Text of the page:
Other stories Roger related to me included stuff about his manager telling him to blow through weigh-stations and inspection points and his pre-paid gas card emptying out halfway through his drive. The DOT pulled him over for skipping too many inspections and something about being forced off the road for a while for driving too long per day. Some of it sounded rather incredulous, but this man holds power over all of our material possessions. I’m not about to get into that sort of conversation with him.
I’m telling my mom!
I believe it was Tuesday night when I posted some of the drama on Facebook – along with the quote about me helping unload the truck. Apparently, my mother saw the post and called Emily to ask for the phone number of the company. She called and bitched at the office manager. It was probably warranted, but it felt premature to me at the time.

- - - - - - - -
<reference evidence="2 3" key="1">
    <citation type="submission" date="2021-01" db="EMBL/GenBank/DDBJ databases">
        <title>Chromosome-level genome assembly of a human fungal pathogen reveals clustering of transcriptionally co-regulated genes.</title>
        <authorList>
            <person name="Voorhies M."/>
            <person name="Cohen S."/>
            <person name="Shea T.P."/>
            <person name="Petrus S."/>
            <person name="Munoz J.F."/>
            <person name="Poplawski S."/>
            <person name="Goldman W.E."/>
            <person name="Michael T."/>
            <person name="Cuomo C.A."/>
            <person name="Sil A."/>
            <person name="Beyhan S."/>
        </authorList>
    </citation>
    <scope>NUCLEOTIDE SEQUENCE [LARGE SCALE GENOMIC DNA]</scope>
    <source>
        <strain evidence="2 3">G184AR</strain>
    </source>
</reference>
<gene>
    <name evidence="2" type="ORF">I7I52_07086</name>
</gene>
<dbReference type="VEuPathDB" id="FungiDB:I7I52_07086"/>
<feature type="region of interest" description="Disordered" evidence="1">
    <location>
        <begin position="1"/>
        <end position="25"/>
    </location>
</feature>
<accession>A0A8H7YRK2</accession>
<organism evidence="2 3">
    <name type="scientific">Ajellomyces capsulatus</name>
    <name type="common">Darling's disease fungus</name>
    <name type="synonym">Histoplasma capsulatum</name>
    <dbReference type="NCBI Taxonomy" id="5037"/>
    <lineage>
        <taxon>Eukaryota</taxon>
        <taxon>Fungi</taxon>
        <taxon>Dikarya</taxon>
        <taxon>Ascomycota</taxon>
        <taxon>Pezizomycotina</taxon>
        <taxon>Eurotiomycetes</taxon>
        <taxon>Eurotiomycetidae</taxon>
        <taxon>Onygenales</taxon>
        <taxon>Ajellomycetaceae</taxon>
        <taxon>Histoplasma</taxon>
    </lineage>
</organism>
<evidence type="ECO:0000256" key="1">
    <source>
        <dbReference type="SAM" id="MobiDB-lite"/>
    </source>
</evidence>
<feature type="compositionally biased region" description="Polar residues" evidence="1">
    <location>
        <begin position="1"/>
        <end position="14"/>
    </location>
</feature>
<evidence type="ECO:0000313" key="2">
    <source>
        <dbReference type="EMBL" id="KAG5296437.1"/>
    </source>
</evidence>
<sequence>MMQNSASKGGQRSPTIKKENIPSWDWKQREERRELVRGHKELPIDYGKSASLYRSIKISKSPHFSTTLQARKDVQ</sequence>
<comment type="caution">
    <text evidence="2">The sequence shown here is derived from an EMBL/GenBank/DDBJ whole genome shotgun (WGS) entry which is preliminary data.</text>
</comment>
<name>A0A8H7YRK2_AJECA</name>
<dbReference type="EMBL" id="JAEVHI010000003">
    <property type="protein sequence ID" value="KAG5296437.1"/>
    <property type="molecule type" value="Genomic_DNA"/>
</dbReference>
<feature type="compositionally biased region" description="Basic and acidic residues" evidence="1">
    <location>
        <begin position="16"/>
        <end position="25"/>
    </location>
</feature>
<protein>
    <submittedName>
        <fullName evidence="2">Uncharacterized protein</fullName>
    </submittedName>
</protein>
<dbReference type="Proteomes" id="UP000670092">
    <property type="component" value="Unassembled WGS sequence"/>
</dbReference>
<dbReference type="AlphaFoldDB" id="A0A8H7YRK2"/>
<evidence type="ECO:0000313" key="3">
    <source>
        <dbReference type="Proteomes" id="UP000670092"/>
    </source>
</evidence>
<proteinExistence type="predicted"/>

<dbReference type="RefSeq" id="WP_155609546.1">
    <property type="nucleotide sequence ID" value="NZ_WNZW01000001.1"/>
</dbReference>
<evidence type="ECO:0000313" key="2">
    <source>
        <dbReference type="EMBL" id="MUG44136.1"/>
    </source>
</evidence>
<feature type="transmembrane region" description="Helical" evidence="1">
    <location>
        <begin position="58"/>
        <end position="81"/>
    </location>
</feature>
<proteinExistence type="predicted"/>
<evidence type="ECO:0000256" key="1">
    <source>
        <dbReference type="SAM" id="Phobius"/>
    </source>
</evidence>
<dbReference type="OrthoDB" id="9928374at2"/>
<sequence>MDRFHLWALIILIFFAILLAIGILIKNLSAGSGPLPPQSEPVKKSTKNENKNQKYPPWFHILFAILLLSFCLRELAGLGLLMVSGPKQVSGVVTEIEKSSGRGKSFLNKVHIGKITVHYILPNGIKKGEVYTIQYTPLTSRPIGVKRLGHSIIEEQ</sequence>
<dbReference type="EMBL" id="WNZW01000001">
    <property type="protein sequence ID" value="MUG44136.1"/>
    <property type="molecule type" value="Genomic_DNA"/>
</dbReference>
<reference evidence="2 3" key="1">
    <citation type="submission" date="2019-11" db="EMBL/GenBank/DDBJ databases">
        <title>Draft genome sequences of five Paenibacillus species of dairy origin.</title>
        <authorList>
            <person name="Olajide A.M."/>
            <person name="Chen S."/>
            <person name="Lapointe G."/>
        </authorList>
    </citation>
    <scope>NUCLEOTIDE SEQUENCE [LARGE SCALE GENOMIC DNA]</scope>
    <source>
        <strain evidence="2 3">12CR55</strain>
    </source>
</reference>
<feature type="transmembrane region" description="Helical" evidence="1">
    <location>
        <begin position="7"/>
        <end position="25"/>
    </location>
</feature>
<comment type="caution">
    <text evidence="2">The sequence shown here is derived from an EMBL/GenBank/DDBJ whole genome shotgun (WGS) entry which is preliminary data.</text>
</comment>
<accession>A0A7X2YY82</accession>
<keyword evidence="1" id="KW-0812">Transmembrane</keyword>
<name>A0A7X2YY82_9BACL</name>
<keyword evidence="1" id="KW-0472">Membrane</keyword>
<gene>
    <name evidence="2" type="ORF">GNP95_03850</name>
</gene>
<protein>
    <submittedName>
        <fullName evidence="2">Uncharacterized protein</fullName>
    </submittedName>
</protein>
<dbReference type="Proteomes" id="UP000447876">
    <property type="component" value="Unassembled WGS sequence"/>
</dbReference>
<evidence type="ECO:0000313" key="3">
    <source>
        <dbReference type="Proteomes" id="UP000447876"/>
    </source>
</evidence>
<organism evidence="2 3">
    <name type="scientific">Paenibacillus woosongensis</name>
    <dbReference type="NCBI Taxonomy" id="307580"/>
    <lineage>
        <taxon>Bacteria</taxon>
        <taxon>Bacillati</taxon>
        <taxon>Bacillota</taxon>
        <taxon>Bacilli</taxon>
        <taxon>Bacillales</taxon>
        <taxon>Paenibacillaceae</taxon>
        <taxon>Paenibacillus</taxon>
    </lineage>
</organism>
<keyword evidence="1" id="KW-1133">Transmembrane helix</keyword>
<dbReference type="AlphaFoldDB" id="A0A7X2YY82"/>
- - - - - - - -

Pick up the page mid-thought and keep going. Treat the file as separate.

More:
The office manager (Nikki, I believe) called me a short while later. She had been unable to reach Emily, so she was calling to ask about my unhappiness with the whole situation. I explained that I was not at the house. While we were not thrilled with how things had been going with the move, that not all of it was their fault. By this point, most of our concern was a matter of head scratching, “why the hell are you doing it like this?” moments.
She acknowledged, but didn’t really apologize for the fact that there was a breakdown in communication somewhere which led to the movers showing up unprepared.
I also mentioned the whole “Her husband can help you unload” story. She said that that was what my mother had been the most furious about. Interestingly, Nikki never actually denied this conversation.